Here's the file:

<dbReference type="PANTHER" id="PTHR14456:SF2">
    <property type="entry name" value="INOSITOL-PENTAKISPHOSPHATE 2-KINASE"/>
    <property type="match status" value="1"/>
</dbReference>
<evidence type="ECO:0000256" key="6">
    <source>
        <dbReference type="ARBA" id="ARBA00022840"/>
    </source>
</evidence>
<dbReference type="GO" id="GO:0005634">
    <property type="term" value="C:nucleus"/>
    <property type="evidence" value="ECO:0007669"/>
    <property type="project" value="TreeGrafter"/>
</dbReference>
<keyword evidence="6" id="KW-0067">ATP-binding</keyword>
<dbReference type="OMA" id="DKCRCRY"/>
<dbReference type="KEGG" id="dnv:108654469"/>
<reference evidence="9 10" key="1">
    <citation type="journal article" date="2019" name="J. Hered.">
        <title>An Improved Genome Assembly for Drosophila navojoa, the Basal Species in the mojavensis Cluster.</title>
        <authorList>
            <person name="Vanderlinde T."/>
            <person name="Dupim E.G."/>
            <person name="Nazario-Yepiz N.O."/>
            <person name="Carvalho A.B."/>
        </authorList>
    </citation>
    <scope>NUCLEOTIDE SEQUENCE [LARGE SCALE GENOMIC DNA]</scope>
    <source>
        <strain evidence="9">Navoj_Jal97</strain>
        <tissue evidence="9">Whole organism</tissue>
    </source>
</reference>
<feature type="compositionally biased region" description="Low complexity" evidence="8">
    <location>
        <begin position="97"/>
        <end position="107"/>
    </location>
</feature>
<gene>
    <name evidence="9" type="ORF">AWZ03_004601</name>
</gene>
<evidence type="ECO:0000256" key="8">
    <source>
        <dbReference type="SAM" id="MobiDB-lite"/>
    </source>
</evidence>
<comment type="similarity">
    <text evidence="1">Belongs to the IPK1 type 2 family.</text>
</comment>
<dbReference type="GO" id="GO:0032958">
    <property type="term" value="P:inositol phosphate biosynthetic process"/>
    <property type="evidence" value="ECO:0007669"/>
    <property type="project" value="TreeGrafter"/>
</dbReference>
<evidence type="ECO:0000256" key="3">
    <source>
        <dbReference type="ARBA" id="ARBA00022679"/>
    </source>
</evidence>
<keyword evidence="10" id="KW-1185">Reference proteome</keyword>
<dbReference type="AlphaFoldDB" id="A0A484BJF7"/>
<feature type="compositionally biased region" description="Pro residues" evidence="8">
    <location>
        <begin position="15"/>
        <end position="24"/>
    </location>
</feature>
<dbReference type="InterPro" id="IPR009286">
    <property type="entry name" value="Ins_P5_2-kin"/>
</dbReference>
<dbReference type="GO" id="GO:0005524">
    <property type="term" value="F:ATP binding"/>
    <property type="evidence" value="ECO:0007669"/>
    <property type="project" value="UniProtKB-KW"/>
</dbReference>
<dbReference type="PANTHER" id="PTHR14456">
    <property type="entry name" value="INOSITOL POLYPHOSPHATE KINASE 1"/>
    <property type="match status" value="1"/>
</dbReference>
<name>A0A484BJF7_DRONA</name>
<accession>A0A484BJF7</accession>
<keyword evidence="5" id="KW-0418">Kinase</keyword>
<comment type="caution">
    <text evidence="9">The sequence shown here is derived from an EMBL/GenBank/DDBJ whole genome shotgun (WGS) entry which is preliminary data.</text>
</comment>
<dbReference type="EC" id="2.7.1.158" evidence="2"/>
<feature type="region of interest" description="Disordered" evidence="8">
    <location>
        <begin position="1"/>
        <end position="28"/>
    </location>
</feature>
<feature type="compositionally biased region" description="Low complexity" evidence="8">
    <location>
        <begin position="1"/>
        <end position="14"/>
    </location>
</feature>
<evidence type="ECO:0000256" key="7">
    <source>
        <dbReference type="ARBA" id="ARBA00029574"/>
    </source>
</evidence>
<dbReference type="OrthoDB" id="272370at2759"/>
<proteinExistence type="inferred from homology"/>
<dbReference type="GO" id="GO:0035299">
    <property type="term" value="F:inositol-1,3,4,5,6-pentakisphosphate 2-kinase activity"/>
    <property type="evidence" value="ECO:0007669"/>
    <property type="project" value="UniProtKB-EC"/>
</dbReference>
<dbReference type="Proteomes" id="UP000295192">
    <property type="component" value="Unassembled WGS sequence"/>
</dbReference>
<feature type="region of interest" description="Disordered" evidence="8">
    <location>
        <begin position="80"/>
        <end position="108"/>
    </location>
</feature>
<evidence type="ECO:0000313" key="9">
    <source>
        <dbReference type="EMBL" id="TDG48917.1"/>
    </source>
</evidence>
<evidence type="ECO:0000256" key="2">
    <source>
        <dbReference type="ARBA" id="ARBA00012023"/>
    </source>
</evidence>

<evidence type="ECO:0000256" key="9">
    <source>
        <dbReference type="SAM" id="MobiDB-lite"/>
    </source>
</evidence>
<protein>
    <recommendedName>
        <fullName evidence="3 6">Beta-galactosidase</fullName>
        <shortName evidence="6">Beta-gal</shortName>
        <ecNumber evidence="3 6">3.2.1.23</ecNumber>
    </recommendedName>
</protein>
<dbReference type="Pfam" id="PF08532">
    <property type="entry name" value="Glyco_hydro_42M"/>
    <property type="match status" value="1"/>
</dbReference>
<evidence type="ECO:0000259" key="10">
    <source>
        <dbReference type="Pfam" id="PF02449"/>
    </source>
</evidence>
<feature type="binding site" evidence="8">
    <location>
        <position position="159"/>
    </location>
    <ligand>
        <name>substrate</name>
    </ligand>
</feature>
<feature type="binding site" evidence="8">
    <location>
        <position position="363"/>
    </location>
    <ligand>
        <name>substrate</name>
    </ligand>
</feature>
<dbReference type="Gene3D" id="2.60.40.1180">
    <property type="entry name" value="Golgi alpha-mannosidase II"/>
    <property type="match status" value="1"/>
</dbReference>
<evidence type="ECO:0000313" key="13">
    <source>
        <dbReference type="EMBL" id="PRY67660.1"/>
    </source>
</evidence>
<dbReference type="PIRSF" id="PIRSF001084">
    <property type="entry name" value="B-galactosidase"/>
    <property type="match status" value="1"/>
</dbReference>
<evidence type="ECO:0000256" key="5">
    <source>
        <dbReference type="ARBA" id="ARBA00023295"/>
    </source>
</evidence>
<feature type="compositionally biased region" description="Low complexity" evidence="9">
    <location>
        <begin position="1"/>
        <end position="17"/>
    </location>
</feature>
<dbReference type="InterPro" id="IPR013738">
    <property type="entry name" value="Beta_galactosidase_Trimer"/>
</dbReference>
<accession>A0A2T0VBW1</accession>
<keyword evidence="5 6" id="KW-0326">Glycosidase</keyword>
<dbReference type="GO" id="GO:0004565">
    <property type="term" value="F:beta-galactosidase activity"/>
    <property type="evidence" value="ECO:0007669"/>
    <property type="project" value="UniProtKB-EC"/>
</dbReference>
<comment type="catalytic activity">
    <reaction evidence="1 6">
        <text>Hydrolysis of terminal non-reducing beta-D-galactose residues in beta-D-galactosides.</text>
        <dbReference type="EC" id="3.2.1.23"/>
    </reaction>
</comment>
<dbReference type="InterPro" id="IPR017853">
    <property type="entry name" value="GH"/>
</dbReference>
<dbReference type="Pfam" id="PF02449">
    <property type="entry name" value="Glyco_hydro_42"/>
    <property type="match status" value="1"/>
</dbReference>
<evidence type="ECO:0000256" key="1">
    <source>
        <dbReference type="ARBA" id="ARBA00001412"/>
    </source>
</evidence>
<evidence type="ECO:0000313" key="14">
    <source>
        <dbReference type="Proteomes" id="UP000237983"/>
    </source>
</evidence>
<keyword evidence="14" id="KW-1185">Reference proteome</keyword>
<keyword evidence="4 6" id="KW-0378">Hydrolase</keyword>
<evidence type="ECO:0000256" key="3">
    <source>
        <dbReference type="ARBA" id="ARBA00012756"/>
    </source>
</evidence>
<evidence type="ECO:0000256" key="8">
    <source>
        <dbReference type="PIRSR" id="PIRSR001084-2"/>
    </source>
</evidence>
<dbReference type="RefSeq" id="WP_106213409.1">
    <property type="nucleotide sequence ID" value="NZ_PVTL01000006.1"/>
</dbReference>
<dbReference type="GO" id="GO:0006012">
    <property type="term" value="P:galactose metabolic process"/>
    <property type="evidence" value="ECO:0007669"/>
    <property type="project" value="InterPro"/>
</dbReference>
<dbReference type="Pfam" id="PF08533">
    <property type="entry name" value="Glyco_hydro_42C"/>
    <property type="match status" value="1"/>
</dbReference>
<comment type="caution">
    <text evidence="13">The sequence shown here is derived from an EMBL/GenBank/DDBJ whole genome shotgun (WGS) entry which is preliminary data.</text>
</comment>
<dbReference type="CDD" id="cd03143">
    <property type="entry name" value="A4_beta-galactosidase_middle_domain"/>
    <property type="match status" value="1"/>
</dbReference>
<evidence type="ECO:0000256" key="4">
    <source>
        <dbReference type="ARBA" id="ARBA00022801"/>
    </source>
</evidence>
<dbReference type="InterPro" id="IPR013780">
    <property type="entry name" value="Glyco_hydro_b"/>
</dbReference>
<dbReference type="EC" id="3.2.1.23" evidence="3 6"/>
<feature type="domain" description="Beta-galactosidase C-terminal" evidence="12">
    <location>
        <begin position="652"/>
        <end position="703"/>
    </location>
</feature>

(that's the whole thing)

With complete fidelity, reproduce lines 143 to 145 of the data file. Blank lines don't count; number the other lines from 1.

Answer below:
<dbReference type="Pfam" id="PF08532">
    <property type="entry name" value="Glyco_hydro_42M"/>
    <property type="match status" value="1"/>